Africans and African Americans progress to AIDS more slowly: strong association with hepatitis B

Gus Cairns
Published: 09 March 2009

Two posters, one from Europe and one from the USA, presented at the recent Conference on Retroviruses and Opportunistic Infections (CROI) in Montreal, found that people of African descent with HIV have slower CD4 declines and progress more slowly to AIDS compared with people of European descent.

The European researchers suggest that immune-response priming due to exposure to other pathogens might be the reason why Africans progress more slowly, while the USA study found a strong association with hepatitis B infection; people who had caught hepatitis B and had either resolved it or had the chronic disease were more likely to be long-term non-progressors. They suggest that genes that are known to be associated with slow HIV progression may also make people more vulnerable to hepatitis B infection.

In the European study, the CD4 decline in patients of African and European descent in the Swiss HIV Cohort were compared. This ongoing study has recruited about 15,000 people with HIV since 1988 and currently contains about 7000 patients.

For the current study, 463 European and 123 African patients were chosen and matched by age. Unusually for a cohort study, the majority were women – with three-quarters of African patients and nearly 60% of European patients female.

The African participants had been infected, on average, for a shorter time (seven versus eleven years) and had had a shorter time off antiretrovirals, during which CD4 counts were measured (average four versus five years). Average CD4 count at the time of cohort recruitment was 494 in Africans and 577 in Europeans.

The Africans had a twofold lower average viral load or ‘setpoint’ during the observation period (5300 versus 10,250 in Europeans). They also had nearly half the rate of CD4 decline of the Europeans: the average annual CD4 decline was 28.2 cells/in Africans was 28.2 cells/mm3 in Africans and 52.5 cells/mm3 in Europeans.

The researchers analysed results according to HIV subtype, because in some other studies viral subtype has been associated with faster progression (although there were not enough patients with subtype D, which has been associated most often with fast progression). The subtypes analysed were A (most common in East Africa), B (predominant in Europe), C (mainly from southern Africa) and AG (west Africa).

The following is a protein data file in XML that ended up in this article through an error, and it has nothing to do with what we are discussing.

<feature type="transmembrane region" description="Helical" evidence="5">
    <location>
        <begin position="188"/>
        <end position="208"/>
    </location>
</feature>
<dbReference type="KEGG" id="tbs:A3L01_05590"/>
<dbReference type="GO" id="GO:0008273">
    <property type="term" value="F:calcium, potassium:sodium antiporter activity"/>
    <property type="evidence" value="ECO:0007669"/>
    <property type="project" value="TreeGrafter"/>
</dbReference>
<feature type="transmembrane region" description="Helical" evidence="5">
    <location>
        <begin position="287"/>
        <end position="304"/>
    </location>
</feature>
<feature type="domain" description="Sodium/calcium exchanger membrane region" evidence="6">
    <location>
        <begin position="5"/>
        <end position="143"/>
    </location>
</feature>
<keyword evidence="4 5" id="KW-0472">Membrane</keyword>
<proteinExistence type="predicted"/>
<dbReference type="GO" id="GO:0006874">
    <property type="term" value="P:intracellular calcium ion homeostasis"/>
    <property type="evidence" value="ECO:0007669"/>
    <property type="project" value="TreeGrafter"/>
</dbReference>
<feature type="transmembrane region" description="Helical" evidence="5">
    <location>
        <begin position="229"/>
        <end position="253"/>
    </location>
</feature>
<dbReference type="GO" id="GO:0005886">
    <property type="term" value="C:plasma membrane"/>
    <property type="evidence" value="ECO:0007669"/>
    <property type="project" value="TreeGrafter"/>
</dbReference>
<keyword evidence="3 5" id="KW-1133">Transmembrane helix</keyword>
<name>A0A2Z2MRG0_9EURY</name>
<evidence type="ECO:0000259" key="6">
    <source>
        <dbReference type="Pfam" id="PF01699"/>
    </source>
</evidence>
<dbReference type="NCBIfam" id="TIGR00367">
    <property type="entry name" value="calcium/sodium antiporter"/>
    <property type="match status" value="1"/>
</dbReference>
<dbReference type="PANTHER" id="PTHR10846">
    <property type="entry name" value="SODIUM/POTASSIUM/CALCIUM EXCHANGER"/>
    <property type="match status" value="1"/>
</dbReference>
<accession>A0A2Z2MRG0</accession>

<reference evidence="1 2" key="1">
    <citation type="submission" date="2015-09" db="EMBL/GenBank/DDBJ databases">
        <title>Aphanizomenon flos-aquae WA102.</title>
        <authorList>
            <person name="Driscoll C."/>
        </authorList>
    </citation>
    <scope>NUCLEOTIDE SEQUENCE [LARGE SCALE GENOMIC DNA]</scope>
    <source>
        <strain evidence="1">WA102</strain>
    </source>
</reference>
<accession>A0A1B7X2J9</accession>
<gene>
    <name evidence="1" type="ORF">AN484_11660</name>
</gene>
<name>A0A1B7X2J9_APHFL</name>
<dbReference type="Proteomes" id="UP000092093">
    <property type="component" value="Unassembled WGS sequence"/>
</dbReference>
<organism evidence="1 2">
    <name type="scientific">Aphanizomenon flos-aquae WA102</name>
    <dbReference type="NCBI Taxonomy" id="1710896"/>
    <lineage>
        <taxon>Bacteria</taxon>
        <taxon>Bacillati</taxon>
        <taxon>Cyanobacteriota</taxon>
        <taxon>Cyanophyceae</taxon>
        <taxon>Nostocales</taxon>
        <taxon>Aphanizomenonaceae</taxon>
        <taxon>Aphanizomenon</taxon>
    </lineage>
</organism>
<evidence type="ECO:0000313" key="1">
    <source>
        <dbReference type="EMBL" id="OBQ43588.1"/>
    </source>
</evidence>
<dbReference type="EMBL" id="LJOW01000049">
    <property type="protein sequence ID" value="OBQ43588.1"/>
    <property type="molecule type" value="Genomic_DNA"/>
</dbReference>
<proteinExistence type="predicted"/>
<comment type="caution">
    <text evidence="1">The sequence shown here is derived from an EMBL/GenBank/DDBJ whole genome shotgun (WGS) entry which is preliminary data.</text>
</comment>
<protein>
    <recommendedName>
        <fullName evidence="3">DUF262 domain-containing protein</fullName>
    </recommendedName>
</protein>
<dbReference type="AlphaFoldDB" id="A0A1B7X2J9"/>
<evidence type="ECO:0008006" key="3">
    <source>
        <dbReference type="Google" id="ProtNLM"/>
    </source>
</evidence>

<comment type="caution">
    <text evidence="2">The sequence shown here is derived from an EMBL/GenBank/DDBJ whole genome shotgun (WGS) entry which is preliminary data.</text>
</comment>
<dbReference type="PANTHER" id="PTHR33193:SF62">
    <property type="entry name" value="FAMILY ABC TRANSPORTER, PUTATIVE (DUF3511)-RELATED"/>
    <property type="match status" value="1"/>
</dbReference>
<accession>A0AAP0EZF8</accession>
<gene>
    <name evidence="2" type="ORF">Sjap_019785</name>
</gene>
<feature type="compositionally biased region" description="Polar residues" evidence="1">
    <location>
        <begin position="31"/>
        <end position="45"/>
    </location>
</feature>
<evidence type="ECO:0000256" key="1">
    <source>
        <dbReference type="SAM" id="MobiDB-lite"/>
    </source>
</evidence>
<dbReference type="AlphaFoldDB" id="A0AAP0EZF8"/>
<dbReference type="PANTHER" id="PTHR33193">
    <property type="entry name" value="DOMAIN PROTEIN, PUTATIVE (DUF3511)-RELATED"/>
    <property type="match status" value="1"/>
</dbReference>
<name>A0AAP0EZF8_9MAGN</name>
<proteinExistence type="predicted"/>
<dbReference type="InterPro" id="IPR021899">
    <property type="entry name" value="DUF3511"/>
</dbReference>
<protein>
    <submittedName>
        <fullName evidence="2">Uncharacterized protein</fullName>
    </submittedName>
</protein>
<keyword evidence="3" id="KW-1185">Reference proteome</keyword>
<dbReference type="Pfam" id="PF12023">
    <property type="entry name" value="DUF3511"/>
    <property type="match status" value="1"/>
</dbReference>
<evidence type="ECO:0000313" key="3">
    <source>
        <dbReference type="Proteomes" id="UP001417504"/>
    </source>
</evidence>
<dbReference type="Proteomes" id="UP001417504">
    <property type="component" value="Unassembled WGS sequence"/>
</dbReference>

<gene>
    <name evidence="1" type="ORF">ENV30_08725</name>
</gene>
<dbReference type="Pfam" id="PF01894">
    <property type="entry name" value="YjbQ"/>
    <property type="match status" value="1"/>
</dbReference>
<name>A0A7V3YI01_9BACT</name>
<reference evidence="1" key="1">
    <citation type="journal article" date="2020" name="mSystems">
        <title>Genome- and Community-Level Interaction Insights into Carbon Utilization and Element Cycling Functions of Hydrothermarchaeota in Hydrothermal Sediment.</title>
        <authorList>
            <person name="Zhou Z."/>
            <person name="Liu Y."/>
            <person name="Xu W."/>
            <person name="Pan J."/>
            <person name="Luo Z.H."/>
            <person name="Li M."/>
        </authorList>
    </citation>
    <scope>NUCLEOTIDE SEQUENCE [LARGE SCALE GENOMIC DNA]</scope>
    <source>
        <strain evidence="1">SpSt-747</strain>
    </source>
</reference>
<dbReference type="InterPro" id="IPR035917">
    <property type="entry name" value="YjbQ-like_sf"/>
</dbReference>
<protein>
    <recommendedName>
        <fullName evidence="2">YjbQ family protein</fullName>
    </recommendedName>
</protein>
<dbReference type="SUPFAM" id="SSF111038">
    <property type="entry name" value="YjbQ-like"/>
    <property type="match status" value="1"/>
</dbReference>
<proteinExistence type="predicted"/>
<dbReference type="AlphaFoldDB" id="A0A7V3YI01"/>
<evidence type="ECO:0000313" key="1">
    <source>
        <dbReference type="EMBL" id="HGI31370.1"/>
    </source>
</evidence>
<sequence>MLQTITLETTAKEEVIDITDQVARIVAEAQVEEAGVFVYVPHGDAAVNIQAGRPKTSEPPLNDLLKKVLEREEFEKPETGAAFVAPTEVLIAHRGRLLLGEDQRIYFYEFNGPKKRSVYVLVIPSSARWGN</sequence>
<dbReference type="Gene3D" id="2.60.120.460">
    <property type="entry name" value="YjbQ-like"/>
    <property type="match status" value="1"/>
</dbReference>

The average viral load was at least 10,000 in every subtype analysed in Europeans and under 10,000 in every subtype in Africans. The highest annual CD4 decline per subtype was in subtype C in Europeans (80 cells/mm3) and subtype A in Africans (50 cells/mm3), while the lowest were subtype A in Europeans (45 cells/mm3) and subtype B in Africans (20 cells/mm3).

There was a relationship observed between setpoint viral load in Europeans and CD4 decline, but not in Africans. Every tenfold (1 log) increase in setpoint viral load in Europeans was associated with 42 more CD4 cells/mm3 lost per year, but viral load appeared to have no relationship with CD4 decline in Africans.

The researchers call their findings “remarkable” and hypothesise that one reason for slower progression in Africans might “reflect evolutionary adaptation to higher overall levels of antigenic exposure in Africa”. In other words, Africans may be more likely to have genes that became predominant in response to other tropical infections and confer a degree of resistance to HIV.

The other study presented tended to support this theory by finding that African Americans had slower HIV progression than other ethnicities and also tended to have specific genes associated with slower progression. It also uncovered a remarkable and very strong association with hepatitis B infection.